Many staple features of today's mid-market tabloids were developed in Wintour's Standard. The gossip column, Londoner's Diary, though less intrusive than modern versions of the form, was required reading. He recognised the value of columnists expressing strong and diverse opinions: Randolph Churchill and Michael Foot (a former Standard editor) were among his contributors.
He hired the cartoonist Vicky, whose left-wing views were at odds with the paper's broadly Conservative philosophy. And it was Wintour, a dedicated theatre-goer, who persuaded the Beaverbrook management to allow the Standard to sponsor its prestigious annual awards for West End drama.
Among his outstanding qualities as editor were his ability to locate and identify with his target readership - business people taking the commuter trains home to the suburbs - and his knack of spotting talented young journalists. At least six of the people he hired subsequently became national newspaper editors. Among them was Simon Jenkins - later to become editor of The Times - who made his name writing about London and whom Wintour groomed as his successor when he stood down at the end of 1976.
His unusual forbearance with difficult writers stemmed from his appreciation that good writing was an essential ingredient of his paper's success: "Journalism is a creative business," he once said, "and creative writers are often temperamental. But it's important to let them and the staff know that you're on the writers' side, and not let the sub- editors reign supreme."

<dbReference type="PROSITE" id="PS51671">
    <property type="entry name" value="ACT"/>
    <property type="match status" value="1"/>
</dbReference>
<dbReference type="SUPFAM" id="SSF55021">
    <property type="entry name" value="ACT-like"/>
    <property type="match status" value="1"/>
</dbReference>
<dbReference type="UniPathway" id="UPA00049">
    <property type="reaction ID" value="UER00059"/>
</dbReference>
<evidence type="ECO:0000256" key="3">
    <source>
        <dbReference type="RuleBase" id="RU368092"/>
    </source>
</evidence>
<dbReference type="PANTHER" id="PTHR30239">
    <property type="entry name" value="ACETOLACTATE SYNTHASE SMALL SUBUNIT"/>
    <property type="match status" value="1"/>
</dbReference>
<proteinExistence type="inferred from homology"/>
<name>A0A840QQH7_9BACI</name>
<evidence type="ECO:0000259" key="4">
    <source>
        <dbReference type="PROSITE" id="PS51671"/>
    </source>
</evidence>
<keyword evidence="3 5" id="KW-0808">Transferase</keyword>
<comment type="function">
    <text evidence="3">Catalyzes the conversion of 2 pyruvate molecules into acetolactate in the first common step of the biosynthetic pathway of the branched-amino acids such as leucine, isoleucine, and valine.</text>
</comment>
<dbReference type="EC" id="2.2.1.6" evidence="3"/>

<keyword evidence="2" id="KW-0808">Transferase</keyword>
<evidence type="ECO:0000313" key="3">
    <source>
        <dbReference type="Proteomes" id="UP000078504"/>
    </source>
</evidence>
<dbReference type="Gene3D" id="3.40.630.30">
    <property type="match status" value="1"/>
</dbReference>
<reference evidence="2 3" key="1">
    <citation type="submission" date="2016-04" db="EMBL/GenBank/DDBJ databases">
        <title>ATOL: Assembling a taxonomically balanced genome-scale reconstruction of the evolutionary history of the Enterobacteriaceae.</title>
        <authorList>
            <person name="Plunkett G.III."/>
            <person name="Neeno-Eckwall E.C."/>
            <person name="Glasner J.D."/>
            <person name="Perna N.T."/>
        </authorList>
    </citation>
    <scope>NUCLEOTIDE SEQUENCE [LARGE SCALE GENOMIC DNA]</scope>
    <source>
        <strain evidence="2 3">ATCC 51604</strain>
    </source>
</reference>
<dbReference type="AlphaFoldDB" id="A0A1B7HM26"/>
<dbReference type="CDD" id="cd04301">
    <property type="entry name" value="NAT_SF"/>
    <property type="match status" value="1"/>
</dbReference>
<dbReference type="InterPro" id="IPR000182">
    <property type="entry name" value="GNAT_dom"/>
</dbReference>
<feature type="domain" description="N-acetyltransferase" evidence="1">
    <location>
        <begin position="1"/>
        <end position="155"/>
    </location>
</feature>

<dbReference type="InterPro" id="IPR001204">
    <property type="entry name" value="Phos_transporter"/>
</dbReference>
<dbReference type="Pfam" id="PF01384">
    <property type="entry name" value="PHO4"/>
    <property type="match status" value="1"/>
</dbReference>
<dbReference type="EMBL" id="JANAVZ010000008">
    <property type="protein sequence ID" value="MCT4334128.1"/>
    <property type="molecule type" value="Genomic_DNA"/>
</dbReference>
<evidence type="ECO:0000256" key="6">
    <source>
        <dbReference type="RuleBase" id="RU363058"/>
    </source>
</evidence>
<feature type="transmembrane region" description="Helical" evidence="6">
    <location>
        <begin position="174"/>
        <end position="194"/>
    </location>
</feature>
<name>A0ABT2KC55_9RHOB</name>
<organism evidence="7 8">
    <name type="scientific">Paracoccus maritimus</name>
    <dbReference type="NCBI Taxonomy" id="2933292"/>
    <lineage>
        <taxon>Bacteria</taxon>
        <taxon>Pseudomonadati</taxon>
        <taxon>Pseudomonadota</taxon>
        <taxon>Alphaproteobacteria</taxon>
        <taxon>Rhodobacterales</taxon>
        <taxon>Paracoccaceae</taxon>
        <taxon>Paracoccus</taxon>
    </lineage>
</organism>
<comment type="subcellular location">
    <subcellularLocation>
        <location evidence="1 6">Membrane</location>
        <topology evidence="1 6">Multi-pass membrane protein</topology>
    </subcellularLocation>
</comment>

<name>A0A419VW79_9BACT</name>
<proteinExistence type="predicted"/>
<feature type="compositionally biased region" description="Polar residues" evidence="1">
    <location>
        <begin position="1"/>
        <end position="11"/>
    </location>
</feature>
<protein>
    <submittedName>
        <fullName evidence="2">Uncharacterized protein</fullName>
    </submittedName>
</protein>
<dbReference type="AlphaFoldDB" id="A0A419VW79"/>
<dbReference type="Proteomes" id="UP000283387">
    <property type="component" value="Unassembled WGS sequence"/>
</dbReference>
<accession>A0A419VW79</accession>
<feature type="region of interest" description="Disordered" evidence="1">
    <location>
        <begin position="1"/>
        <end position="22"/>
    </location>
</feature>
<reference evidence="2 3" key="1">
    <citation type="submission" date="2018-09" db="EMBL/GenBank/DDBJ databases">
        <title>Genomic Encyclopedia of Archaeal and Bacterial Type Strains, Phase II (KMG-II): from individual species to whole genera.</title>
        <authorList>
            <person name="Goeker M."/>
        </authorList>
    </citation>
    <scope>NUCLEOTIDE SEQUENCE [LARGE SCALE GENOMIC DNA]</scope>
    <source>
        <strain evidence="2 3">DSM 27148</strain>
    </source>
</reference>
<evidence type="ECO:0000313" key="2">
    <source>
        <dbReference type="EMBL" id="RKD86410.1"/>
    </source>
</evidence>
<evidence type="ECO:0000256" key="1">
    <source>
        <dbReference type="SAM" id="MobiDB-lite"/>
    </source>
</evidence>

He was appreciative of those who met his high standards and for this reason inspired loyalty from journalists, though he never exuded great personal warmth. He could seem austere, brusque and distant - an impression strengthened by his exceptional height. The nickname "Chilly Charlie", bestowed on him by colleagues, was often all too apposite. Yet in a more relaxed setting such as the Garrick Club, where he was a long-standing member, he could be a cheerful companion.
As soon as he moved to the Express management in 1976, Wintour was faced with a crisis. Secret talks had been going on for several months between the Beaverbrook empire - floundering 12 years after the death of its founder - and Associated Newspapers, publishers of the Daily Mail, with a view to merging the Standard with Associated's better-selling but chronically unprofitable Evening News. Wintour was adamant that in any merger the character of the Standard should dominate and that the bulk of the staff - including Jenkins as editor - should come from the Beaverbrook paper.